North of 60 Mining News - The mining newspaper for Alaska and Canada's North

North of 60 Mining News - Mining Business directory

By Shane Lasley
Mining News 

Texas JV moves quickly on REE separation

Round Top partners open pilot plant that meets Army request

 

Last updated 4/2/2020 at 10:14am

Texas Mineral Resources Corp.

A drill tests the Round Top rare earth and critical mineral project about 85 miles southeast of El Paso, Texas.

USA Rare Earth LLC and Texas Mineral Resources Corp. has made a major advancement toward developing the heavy rare earth separation technology that the U.S. Army is looking to invest in.

The Army recently sent memos requesting information on the costs to develop separation facilities that can produce heavy rare earths, which tend to be the least abundant but most highly prized of the 17 elements considered rare earths.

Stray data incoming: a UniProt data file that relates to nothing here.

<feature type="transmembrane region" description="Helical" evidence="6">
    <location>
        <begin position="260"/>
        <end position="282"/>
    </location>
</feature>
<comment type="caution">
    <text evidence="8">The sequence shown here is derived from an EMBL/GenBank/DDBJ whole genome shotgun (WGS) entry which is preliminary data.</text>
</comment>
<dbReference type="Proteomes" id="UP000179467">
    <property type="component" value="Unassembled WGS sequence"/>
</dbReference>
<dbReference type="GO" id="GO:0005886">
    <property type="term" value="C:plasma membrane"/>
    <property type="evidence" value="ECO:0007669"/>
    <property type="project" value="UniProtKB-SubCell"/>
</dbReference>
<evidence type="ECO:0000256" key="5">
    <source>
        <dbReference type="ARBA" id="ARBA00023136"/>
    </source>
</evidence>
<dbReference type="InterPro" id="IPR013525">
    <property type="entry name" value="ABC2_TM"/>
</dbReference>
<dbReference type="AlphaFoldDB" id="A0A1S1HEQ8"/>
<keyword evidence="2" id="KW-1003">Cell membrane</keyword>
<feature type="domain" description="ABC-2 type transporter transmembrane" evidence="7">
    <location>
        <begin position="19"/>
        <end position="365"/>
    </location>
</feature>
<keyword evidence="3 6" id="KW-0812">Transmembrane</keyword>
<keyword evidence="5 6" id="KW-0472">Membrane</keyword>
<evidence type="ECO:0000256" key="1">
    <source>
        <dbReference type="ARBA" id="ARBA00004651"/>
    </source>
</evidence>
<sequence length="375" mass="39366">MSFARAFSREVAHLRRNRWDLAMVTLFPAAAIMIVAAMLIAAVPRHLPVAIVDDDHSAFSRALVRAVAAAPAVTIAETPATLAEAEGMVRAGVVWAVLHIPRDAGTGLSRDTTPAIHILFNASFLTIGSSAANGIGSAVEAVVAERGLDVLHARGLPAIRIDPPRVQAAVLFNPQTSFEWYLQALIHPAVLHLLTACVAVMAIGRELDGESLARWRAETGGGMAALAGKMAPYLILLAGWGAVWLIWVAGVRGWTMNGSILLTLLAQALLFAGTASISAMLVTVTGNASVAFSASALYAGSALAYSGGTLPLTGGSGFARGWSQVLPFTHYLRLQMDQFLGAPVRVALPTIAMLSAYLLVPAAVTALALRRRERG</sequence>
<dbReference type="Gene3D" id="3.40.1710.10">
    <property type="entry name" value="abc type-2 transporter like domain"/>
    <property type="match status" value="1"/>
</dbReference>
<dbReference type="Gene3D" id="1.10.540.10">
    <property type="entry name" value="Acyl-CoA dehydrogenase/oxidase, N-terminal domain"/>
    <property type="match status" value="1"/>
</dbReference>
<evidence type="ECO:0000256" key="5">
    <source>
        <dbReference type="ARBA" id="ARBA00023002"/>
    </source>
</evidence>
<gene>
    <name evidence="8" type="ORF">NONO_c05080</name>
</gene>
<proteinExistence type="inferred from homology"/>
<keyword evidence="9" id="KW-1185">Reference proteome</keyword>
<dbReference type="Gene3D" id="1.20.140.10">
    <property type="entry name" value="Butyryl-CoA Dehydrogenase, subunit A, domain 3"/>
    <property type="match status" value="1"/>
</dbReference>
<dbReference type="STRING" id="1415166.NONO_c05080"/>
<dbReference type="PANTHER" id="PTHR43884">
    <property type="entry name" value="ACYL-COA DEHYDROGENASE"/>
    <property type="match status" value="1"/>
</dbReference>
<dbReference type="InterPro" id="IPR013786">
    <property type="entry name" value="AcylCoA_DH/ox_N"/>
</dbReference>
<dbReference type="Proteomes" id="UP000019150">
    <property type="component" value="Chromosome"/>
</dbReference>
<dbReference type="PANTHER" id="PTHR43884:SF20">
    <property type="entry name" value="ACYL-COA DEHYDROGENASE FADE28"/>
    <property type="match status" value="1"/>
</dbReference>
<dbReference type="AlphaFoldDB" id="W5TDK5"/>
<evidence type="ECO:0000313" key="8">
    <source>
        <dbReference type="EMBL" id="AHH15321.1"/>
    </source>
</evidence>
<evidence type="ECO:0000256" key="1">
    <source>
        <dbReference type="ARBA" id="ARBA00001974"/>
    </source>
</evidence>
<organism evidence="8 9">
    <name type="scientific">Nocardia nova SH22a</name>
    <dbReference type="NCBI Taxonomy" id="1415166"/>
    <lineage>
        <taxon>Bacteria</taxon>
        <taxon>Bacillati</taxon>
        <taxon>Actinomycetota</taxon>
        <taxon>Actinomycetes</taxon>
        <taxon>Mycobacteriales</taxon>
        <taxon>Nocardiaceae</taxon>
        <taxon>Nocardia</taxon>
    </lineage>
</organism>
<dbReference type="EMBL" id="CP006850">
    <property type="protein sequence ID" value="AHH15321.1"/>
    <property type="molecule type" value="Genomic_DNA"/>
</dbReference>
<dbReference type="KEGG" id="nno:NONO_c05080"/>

Further details on the Army memos and Pentagon's push to establish a rare earth element (REE) supply chain in the United States can be read at Army probes rare earth facility funding, published in the Dec. 13 edition of North of 60 Mining News.

Texas Mineral Resources and USA Rare Earth have opened a pilot plant facility in Wheat Ridge, Colorado to separate the rare earths and other critical minerals found at their Round Top project about 85 miles southeast of El Paso, Texas.

Texas Mineral Resources is the El Paso-based exploration company targeting the heavy rare earths and other technology metals and industrial minerals found at Round Top, and USA Rare Earth is a New York City based company that is funding the project's development.